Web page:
Mini Introduces New Cooper SE Electric With Lackluster Range

Chad Kirchner
by Chad Kirchner
mini introduces new cooper se electric with lackluster range

A few short years ago, there were very few players in the electric vehicle marketplace, with cars like the first-generation Leaf topping out with 73 miles of range. Since then, we’ve seen EVs like the Tesla Model 3 that are rated with 310 miles of range and some models can go even farther between finding a charge point. In this growing and competitive market, Mini introduced an all-new electric Mini, called the Cooper SE.

The Cooper SE is an all electric car with a 135 kW electric motor good for 181 horsepower and 199 lb-ft of torque. Mini doesn’t cite U.S. EPA estimated range numbers, but they are claiming a range of 235 to 270 kilometers. A direct conversion to miles would be — checks notes — 146 miles. Since the European testing cycle is optimistic, the EPA range is likely to sit around 114 miles according to Automotive News.

That’s missing the mark. By a lot.

Maybe it’ll make up for the lack of range by fast charging? Mini says that the Cooper SE will be take advantage of 50 kW fast charging. The Leaf Plus can use a 100 kW fast charger, and Tesla’s later Supercharger stations can pump out the juice at 250 kW. So does it make up for it in charging? No.

Maybe the driving experience will be better in this than other EVs? Mini claims that the Cooper SE is only 319 pounds heavier than the Cooper S with the automatic transmission. On a car this size, that weight would be noticeable if you drove them both back-to-back, but at 3,009 pounds the Cooper SE is still pretty light. Though there aren’t too many people who climb out of a Model 3, especially the Performance version, and think that the experience wasn’t fun.

Mini suggests a 0-60 mph run in 7.3 seconds and a top speed of 93.2 mph. Car and Driver tested a Kona EV and it did the same run in 6.2 seconds (and our first drive proved it to be more sprightly than advertised around town). Nissan’s Leaf Plus has a top speed of 99 mph; the Kona can do 104.

So why choose the Mini Cooper SE over the competition? Because it’s a Mini? Like the bigger, PHEV Countryman SE with an electric range of just 12 miles, the Cooper SE misses the mark on competitiveness. It looks great, especially with the concept’s wheels and the yellow trim pieces, and it’ll surely drive well on a back road. But Minis aren’t usually cheap transportation, making this an expensive city runabout once the brand publishes the official MSRP.

Minis are some of the best driving front-wheel drive cars on the planet, but this one reeks of emissions compliance. Mini is a better car company than this. In this competitive segment they need to do better.

[Images: Mini]

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  • Add Lightness Add Lightness on Jul 10, 2019

    More range = more potteries = more weight. Within reason, I like lightweight cars more than the heavier versions.

    • Lockstops Lockstops on Jul 10, 2019

      I agree. Most people buying a car like this don't need more from an EV, as longer trips will be handled with the charging stops which don't take too long (as long as the charging station is working and is not occupied). Bigger, heavier batteries make a lot less sense. An EV is a big compromise and I also consider this to be the better choice. What is interesting is the proposed, possibly upcoming feature of the Fiat Panda which will be all-electric: it will have small batteries and for long trips you can go to a pick-up point (probably service center?) to add on more battery modules which will result in a very large battery pack to give you a very long range. Sounds good and efficient: you'll have the required battery capacity instead of lugging around a lot of dead weight.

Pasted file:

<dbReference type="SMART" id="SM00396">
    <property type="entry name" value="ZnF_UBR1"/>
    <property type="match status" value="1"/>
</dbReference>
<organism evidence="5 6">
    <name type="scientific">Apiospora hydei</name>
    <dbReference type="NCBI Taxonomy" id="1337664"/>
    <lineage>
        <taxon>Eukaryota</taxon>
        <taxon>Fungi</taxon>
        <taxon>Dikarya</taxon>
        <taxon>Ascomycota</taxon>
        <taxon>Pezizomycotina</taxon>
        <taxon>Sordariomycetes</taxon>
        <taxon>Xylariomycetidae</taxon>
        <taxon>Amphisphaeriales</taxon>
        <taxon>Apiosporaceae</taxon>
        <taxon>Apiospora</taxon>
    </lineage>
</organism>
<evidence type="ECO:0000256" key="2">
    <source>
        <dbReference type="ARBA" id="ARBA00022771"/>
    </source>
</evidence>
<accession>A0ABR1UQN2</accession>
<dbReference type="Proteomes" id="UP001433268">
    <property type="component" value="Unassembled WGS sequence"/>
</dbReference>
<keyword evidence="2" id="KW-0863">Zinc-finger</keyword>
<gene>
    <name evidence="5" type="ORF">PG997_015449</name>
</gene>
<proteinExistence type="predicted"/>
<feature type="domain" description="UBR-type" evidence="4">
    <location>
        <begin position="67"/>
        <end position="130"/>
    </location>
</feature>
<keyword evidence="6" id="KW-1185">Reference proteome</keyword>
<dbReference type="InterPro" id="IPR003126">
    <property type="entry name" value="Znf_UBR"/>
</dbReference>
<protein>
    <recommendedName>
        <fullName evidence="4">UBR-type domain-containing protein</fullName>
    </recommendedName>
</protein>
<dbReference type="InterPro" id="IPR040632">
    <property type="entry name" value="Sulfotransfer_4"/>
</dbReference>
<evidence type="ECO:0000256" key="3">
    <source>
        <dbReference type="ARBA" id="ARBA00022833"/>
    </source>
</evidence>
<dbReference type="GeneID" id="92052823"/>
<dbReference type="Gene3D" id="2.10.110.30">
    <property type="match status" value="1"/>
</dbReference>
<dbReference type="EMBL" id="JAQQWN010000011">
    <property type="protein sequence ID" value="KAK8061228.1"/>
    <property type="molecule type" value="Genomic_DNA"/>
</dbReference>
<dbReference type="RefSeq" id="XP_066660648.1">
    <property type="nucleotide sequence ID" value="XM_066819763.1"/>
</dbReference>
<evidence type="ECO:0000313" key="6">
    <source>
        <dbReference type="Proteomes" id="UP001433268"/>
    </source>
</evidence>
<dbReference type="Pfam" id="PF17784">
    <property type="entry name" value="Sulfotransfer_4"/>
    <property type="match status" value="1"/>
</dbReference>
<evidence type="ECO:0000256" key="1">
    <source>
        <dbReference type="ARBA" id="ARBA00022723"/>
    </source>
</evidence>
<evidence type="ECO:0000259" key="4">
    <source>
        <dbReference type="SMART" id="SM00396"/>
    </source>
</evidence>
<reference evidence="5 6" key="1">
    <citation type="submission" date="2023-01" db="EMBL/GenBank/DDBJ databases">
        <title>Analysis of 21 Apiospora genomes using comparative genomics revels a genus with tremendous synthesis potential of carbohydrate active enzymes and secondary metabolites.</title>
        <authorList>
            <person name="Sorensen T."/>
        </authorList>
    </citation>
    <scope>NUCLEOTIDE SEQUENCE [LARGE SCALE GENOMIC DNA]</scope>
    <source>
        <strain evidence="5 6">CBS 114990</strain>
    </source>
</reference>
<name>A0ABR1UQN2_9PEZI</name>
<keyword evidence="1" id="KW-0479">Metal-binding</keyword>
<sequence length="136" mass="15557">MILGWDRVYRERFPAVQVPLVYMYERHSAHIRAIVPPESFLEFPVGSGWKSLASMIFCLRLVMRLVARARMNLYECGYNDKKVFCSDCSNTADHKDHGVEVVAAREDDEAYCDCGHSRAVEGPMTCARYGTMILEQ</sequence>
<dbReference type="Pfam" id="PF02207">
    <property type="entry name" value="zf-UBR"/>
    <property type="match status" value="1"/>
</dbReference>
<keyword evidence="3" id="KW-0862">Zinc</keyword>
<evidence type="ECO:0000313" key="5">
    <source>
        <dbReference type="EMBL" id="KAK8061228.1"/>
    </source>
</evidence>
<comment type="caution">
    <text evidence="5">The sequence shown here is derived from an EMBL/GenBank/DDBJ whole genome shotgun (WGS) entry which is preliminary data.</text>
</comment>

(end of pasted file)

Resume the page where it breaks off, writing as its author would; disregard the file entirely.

• Lockstops Lockstops on Jul 10, 2019

    Well, what is Mini going to do when the Honda e comes out? The Honda will be rear wheel drive, have almost the same power (150hp vs. 184hp), more torque (300Nm vs. 270Nm) and has a marginally larger battery (35,5kWh vs. 32,6kWh), and DC charging is double (100kW vs. 50kW). What if the rumours of pricing are true and the Honda e only costs about 30k€ and the Mini 31k€, with the Mini expected to be much more basic equitpment-wise, with customers having to spend about 40k€ for the Mini to be well optioned out vs. the Honda e having the better equipment level at around 35k€? What does speak for the Mini, a lot, is that it has a heat pump as standard equipment which is an absolutely huge advantage for efficiency in most climates for most of the year. While it is possible that the Honda e will also have a heat pump it's very doubtful.

    • See 2 previous
    • Dal20402 Dal20402 on Jul 11, 2019

      @HotPotato The Model 3 is overrated. In our recent purchase, we compared a Model 3 against a Chevy Bolt. The Bolt won the comparison, and probably would have won even with closer real-world pricing (we got our Bolt for nearly $10k off MSRP before tax credit). Granted, one of the demerits from our perspective (overly showy styling) is probably a win for most buyers, but we were also unimpressed by poor ergonomics, build quality issues, a harsh ride, a reckless attitude toward safety in the design of driver aids, and our lack of confidence in long-term support.

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  • SPPPP It seems like a really nice car that's just still trying to find its customer.
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